.

.

Thursday, February 25, 2016

The Collins Kids....The Rockin'est...Rockabilly brother and sister duo



The Collins Kids are an American rockabilly duo featuring Lawrencine "Lorrie" Collins (born May 7, 1942) and her younger brother Lawrence "Larry" Collins (born October 4, 1944). Their hits in the 1950's as youngsters, such as "Hop, Skip and Jump", "Beetle Bug Bop" and "Hoy Hoy", were geared towards children, but their infectious singing and playing crossed over generations. Larry, a lightning-fingered guitar whiz at age 10, was known for playing a double-neck Mosrite guitar like his mentor, Joe Maphis.

They became regular performers on Town Hall Party in 1954 and on the syndicated for television version of the show, Tex Ritter's Ranch Party, which ran from 1957 to 1959. It was on Town Hall Party that Ricky Nelson first saw Lorrie Collins, soon after making her the first steady girlfriend of that 1950's teen heartthrob.

The Collins continued to perform together in the mid-1960's, appearing as regulars on the Canadian music program Star Route and making a guest appearance on the September 8, 1965 edition of Shindig!.

Larry wrote a number of well-known songs including "Delta Dawn", "You're the Reason God Made Oklahoma", "Tulsa Turnaround"; some in partnership with songwriter Alexander Harvey (not to be confused with Scottish rocker Alex Harvey).

The duo reunited for a rockabilly revival concert in England in 1993 and continue to perform. They appeared at Deke Dickerson's Guitar Geek Festival in Anaheim, California on January 19, 2008, with a new addition to the band: their nephew, Dakota Serge, playing upright bass.








Visit my other music blogs here:



Monday, February 15, 2016

Link Wray and His Ray Men...White Lightning The Lost Cadence Sessions '58..RARE release



Fred Lincoln 'Link' Wray, Jr. (May 2, 1929 – November 5, 2005), was an American rock and roll guitarist, songwriter and vocalist who first came to popularity in the late 1950's.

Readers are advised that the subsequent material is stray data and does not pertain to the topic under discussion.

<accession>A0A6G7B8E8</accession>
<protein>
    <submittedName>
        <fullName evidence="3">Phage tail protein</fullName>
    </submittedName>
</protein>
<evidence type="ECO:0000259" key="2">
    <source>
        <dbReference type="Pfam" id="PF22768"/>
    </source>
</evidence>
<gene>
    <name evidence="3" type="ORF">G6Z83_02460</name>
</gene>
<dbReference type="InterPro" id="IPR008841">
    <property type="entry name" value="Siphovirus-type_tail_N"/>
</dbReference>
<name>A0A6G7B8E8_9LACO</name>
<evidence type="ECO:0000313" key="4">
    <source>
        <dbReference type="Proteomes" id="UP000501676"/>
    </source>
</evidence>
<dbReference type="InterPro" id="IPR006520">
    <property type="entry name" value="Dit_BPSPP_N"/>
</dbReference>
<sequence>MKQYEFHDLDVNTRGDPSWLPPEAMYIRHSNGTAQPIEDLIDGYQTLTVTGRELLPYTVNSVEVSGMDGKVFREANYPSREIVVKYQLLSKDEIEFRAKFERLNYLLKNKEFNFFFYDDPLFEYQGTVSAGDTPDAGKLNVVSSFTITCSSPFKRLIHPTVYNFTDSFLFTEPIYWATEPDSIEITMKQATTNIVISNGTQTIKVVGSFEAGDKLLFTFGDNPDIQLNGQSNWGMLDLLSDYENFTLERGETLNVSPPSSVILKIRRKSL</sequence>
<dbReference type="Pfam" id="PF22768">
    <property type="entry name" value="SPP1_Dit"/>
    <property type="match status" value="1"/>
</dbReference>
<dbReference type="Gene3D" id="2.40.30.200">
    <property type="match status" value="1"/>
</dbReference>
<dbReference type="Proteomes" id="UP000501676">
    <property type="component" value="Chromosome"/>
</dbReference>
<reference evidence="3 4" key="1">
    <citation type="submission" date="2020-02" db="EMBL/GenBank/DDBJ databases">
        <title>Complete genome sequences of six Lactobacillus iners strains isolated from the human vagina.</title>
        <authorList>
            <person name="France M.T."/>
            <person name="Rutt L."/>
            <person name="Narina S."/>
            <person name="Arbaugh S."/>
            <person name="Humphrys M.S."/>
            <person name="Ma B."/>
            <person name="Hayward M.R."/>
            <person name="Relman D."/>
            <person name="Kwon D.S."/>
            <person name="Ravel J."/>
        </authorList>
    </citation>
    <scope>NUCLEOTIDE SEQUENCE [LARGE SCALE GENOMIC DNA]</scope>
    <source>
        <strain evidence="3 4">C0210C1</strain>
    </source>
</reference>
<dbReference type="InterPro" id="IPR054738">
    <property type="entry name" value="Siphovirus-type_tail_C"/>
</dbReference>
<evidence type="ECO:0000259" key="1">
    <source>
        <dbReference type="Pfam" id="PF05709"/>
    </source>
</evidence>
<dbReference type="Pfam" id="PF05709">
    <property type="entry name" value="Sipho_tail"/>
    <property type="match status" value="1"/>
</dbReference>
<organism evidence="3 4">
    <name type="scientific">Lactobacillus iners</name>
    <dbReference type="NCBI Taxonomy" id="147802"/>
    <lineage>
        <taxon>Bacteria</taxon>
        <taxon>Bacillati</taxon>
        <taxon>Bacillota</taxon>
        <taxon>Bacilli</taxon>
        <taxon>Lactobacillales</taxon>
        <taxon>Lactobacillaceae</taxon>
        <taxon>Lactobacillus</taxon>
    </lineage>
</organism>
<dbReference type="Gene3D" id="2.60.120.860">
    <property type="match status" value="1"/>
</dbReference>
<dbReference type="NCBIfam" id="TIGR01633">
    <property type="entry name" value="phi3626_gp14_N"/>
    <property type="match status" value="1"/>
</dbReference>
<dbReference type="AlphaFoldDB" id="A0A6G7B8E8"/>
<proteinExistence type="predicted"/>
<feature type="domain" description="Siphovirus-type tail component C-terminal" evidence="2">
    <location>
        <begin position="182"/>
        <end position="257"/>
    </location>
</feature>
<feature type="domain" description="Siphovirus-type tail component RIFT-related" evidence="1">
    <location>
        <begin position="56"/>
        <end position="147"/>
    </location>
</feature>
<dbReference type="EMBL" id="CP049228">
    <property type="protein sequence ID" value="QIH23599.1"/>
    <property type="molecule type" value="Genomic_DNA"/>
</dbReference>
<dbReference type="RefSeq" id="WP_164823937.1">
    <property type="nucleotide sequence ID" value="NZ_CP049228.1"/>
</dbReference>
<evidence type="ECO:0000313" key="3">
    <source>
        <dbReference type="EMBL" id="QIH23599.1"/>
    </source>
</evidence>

Building on the distorted electric guitar sound of early records, his 1958 instrumental hit "Rumble" by Link Wray and his Ray Men popularized "the power chord, the major modus operandi of modern rock guitarists", making possible "punk and heavy rock". Rolling Stone placed Wray at No. 45 of the 100 greatest guitarists of all time. In 2013 he was announced as a nominee for the Rock and Roll Hall of Fame. His musical style primarily consisted of rock and roll, rockabilly and country.

The kids of 1958 loved the Ray Men, and their first single for Cadence Records shot up the charts like a label owner's dream. This is the fantastic and fiery album that was supposed to have been released as a follow-up to one of the all-time great instrumental classics, the ultra-menacing "Rumble." But faster than you can say "Drag Race," everyone--Cadence label-owner Archie Bleyer included--was talking about this new threat to the morals of American youth. That's why Link and his boys were off the imprint, and this album of prime distorto-guitar-crunch cool remained unreleased for nearly 50 years. Well here it is, and it's every bit as dirty and dangerous as you would expect!




Reviews: 
"This rocks forwards and backwards. That it took so long to be released is borderline criminal. It's refreshing to hear the power chord from a new-old view."

"Raucous instrumental twangy guitar rock! As raw and tough as the 50's has to offer. This stuff will blow your mind!"



                                   


Visit my other music blogs here: